Hentges and her colleagues at the University of Pittsburgh factored out other issues such as race, income level, test scores and GPA, parental education levels and how much students valued education to try to home in on the impact of harsh parenting on the student's ultimate educational success or failure.

There are some limitations to the study. The research is based on reports only from students, not teachers or parents, and considered students from one geographic area. Because it's a longitudinal study that followed young people for many years, it was a challenge to track them, especially as they got older. Their data offered limited information in some areas, such as early sexual behavior and how peers interact.

The researchers were focused on middle childhood and adolescence but note that future research might consider at what point harsh parenting and dangerous neighborhoods began to impact educational outcomes.

"Research conducted with younger children will greatly aid in our understanding of this phenomenon," they wrote in the study.

Implications for parents

The study's findings certainly have implications for parents, said Hentges. Trying to eliminate or reduce any verbal or physical aggression would allow kids to grow up in a more supportive environment, which could then reduce their over-reliance on their peers and the chances or engaging in risky behaviors. Even if you can't target the parenting, you can try to take steps to interrupt kids' extreme dependence on peers and risky sexual behavior and delinquency, which can impact overall educational achievement, she said.

What's also key for parents and educators is recognizing why kids are doing what they are doing to try to stop it. If you understand that they might be reacting based on an evolutionary theory -- that when faced with a high-danger situation, they are going to focus on short-term gains as opposed to long-term outcomes -- strategies should follow suit.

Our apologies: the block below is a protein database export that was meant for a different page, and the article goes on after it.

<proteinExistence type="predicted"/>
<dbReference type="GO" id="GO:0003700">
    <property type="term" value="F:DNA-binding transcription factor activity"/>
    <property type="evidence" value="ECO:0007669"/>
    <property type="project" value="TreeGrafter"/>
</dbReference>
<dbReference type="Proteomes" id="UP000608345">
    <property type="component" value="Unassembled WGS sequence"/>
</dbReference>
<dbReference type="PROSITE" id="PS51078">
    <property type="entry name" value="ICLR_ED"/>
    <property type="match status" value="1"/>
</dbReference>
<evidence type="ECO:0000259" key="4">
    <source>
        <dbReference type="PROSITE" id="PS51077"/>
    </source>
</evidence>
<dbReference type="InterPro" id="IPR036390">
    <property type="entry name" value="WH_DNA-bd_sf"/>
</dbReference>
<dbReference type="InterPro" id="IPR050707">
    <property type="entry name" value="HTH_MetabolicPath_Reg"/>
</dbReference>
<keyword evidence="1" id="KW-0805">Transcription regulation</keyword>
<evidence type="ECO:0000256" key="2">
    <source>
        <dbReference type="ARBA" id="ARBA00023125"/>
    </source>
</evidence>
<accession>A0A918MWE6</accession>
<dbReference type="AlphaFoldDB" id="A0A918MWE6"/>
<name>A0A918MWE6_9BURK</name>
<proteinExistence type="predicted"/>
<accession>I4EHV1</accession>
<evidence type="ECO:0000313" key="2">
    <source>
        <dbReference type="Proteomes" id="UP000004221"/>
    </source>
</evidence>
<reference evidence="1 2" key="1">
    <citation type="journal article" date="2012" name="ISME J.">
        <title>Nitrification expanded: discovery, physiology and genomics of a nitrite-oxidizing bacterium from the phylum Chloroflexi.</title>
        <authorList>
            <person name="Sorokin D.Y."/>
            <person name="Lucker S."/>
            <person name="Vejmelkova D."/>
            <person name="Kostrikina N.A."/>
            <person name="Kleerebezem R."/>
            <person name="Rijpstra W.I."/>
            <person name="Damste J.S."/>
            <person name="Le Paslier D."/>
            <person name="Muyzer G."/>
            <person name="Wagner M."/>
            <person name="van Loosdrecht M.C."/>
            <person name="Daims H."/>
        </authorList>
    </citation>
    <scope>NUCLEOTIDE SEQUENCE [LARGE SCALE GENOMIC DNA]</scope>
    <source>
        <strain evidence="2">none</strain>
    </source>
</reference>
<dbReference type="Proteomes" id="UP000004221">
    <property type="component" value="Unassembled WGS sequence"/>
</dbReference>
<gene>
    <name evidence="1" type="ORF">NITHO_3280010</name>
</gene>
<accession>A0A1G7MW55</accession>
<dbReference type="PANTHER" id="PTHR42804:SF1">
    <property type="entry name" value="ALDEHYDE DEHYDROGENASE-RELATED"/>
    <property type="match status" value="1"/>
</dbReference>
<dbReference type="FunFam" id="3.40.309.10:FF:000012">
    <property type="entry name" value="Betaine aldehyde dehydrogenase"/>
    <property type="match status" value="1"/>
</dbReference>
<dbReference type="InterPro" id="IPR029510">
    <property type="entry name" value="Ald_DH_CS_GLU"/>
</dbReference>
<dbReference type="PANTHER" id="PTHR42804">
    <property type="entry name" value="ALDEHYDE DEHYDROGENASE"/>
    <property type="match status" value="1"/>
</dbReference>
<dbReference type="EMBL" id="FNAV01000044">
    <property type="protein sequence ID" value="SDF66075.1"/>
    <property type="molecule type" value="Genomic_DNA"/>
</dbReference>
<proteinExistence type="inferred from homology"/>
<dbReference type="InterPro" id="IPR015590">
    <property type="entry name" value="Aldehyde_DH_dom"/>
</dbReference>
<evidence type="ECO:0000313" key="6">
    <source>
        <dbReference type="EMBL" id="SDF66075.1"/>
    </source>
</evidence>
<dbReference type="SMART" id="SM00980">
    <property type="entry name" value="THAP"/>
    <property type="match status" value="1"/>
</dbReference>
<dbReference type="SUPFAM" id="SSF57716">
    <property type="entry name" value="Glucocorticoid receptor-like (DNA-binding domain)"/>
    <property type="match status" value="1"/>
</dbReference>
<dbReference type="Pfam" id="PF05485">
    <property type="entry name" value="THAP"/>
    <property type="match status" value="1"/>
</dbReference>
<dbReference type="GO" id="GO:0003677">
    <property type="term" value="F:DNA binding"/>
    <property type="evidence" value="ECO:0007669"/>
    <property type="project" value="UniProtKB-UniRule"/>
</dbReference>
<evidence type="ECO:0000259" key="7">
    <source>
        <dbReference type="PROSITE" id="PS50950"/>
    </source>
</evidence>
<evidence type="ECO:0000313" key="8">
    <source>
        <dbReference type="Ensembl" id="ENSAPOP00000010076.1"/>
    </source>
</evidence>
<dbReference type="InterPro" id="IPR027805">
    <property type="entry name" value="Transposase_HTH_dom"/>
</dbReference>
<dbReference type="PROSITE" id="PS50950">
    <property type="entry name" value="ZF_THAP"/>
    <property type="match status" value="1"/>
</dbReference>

For students with warm supportive parents, telling them that education is critical to their long-term success will likely motivate them, but that message might not work for students who are struggling in their day-to-day lives, she said. Making school more rewarding and fulfilling in the short-term for these students, such as through peer-to-peer learning and hands-on projects and experiences, might be more effective.

"If you can make education rewarding in the short term and in the immediate, that might actually promote higher engagement, which would relate to higher educational attainment in terms of getting a high school degree and going to college," she said.

Hentges' study didn't look at whether the parents who were more likely to yell, hit or shove their kids experienced that same kind of parenting when they were young. Other research does show that parents, even those who pledge to parent differently from the way they grew up, tend to repeat what they know.

What parents need to realize, no matter how they were raised, is that being too tough could have negative consequences, she said.

"For people who say that we're not strict enough, I think that it's very important to recognize there's a difference between being harsh and being firm," Hentges said. "Rules are great, but they need to followed up with in a warm and supportive environment. ... Permissive parenting where there are no rules is bad as well."

Source: CNN